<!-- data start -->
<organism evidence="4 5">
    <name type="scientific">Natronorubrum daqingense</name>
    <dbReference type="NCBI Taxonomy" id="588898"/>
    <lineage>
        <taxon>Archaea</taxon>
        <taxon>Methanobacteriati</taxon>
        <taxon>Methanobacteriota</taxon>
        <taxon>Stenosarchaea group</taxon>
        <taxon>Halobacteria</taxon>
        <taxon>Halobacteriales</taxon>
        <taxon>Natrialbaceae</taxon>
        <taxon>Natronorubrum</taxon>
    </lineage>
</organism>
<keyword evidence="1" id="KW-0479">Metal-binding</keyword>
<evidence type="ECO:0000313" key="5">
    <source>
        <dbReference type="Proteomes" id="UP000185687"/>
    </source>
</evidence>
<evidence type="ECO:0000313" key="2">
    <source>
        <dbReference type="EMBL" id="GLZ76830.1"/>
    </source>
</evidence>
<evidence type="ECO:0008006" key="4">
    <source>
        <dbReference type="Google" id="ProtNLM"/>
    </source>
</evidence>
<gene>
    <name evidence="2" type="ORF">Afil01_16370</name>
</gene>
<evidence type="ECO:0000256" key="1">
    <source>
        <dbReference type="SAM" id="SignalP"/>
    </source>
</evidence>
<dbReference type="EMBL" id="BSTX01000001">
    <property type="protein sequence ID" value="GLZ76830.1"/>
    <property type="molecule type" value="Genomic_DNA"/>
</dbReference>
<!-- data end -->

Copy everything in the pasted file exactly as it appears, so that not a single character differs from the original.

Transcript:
<organism evidence="4 5">
    <name type="scientific">Natronorubrum daqingense</name>
    <dbReference type="NCBI Taxonomy" id="588898"/>
    <lineage>
        <taxon>Archaea</taxon>
        <taxon>Methanobacteriati</taxon>
        <taxon>Methanobacteriota</taxon>
        <taxon>Stenosarchaea group</taxon>
        <taxon>Halobacteria</taxon>
        <taxon>Halobacteriales</taxon>
        <taxon>Natrialbaceae</taxon>
        <taxon>Natronorubrum</taxon>
    </lineage>
</organism>
<keyword evidence="1" id="KW-0479">Metal-binding</keyword>
<evidence type="ECO:0000313" key="5">
    <source>
        <dbReference type="Proteomes" id="UP000185687"/>
    </source>
</evidence>
<evidence type="ECO:0000313" key="2">
    <source>
        <dbReference type="EMBL" id="GLZ76830.1"/>
    </source>
</evidence>
<evidence type="ECO:0008006" key="4">
    <source>
        <dbReference type="Google" id="ProtNLM"/>
    </source>
</evidence>
<gene>
    <name evidence="2" type="ORF">Afil01_16370</name>
</gene>
<evidence type="ECO:0000256" key="1">
    <source>
        <dbReference type="SAM" id="SignalP"/>
    </source>
</evidence>
<dbReference type="EMBL" id="BSTX01000001">
    <property type="protein sequence ID" value="GLZ76830.1"/>
    <property type="molecule type" value="Genomic_DNA"/>
</dbReference>